So, today we were at a school that wanted a review of all their technical systems: stage rigging, lighting, audio, video, curtains – everything.
As usual, the first thing that we found was unsafe stage rigging as well as unsafe stage practices such as building sets, suspending sets, etc. [Which will be the subject of another little article in the future.]
The next discovery was lack of skills in knowing how to do lighting.
But the number one thing that came up, and it almost always does, is bad audio. Years ago someone wrote a book with the title “If Bad Sound Were Fatal, Audio Would Be The Leading Cause Of Death” [authors Don & Carolyn Davis] Yes, bad sound is a universal problem and, truly, the number one complaint from schools for their theater productions, as well as for just day-to-day meetings, lectures, etc. No one can seem to get audio to work. So, why is that?
Audio Is Not A Technical Skill
We were trying to explain to them why it is so difficult to get audio to work. And the first misconception that they had, as well as everyone else seems to have, is that audio is a technical skill. Audio is not a technical skill. Audio is a musical skill and, unless you have musical capabilities, you are never going to successfully do audio.
What do we mean by “musical capabilities?” It means that running audio for any kind of function is similar to learning how to play a musical instrument. On an instrument if you play something in the wrong key everybody knows. It is immediately apparent. They don’t look at you and go “gee, I wonder what is going on with that instrument?” They just go “He’s wrong. Let’s fire that guy.”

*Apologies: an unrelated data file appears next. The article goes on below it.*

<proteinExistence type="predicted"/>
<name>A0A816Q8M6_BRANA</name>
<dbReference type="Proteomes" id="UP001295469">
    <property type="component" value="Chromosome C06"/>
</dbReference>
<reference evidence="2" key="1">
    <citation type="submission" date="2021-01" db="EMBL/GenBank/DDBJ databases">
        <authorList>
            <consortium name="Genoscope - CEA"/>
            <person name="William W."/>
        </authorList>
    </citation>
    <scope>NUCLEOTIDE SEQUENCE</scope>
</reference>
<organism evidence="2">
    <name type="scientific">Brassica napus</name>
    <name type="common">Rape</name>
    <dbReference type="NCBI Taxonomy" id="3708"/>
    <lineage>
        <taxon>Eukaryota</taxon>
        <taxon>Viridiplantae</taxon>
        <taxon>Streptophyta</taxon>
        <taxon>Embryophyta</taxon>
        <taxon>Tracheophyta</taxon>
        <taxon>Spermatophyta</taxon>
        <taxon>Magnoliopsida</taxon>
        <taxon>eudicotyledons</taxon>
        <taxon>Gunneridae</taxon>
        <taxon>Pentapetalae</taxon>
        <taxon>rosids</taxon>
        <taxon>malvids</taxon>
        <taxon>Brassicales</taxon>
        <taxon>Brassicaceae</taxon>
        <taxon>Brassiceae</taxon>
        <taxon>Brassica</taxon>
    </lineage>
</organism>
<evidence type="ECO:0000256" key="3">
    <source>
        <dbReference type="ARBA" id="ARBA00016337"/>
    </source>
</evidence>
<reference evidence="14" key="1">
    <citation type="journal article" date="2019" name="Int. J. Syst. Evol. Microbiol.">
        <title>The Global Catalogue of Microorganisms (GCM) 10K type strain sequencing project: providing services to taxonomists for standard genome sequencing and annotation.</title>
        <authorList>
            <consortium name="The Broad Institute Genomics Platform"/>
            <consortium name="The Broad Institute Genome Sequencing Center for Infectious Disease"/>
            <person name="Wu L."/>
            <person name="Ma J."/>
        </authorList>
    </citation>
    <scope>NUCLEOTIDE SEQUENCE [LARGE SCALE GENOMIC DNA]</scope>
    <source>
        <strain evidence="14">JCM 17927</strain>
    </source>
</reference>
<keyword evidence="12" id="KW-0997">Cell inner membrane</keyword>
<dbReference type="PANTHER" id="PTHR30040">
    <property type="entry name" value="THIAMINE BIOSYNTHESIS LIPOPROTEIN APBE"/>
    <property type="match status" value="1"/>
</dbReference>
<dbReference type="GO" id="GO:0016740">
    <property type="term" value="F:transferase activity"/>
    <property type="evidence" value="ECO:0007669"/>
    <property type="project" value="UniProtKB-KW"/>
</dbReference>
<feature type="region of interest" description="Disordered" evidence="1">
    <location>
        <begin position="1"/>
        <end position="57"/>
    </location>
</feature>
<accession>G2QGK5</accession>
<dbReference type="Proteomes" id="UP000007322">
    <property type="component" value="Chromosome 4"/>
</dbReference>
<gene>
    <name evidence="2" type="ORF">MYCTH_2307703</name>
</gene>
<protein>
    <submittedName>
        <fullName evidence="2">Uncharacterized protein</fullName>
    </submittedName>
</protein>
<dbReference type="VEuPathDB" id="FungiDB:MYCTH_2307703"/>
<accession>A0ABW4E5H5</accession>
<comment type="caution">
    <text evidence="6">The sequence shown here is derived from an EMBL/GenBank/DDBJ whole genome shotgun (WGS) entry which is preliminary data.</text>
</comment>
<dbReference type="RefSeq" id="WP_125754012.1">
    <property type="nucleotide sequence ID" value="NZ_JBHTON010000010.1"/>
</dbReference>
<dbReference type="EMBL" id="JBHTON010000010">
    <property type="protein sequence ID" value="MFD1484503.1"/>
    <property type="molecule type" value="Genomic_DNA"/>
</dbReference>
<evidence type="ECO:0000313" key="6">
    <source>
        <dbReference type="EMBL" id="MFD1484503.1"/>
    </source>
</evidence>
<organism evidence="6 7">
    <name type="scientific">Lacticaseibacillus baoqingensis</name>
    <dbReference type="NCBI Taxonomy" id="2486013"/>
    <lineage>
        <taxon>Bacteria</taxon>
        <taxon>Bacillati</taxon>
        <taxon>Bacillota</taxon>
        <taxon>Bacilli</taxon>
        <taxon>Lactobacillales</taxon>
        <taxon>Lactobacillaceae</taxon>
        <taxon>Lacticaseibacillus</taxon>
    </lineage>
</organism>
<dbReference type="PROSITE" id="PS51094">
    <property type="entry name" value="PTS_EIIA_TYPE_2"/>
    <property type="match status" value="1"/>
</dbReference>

In audio, when people get bad results whether its poor tone quality, muddy sound, feedback, screeching – take your pick of aberrations that people get – it is all bad sound. When people look at how to get this to stop, they think somehow that there is a magic fix to it. Usually, they think it means buying new gear. Wrong.
People assume that in all circumstances getting new gear will fix all audio regardless of who is using a mic, how they are using a mic, what their voice sounds like, what else is going on in the room, etc. That simply is not the case.
Another thing we hear a lot is directors telling their sound people to “get it set” and just leave it alone. Sure, if everything else doesn’t change at all ever. Hardly ever happens.
So, the first misconception is that the fix is a technical skill. It is NOT. It is a musical skill! So that means the person doing audio should be able to play an instrument. They need to be constantly staying top of the changes happening on the source end, level, EQ, etc….on the fly.
That person has to be able to identify frequencies by octave band, at minimum. Third octave band would be even better so that when they hear something they will recognize “ oh, that is this frequency that is out of control. I need to fix that.”
So, that is the first set of skills. Develop self-ear-training. Ear training is best learned from a musical perspective. You can teach it to a technical person who is non-musical but it is a lot more difficult.
So you get this person, now, and you get him/her to the point where they actually have an idea of what certain frequencies sound like. That way when someone is performingandthe sound person hearssomething they don’t like, they can say “oh, that is 250hz, if I can take some of that out they will stop sounding so “chesty” and the audio quality will be better.” Or “that squeal I am hearing is 8khz. I can pull the filter out and get rid of the feedback problem.” So they’ve got that skill, that’s great. You are on your way.
That is one microphone, one person. [More to come in our next installment!]
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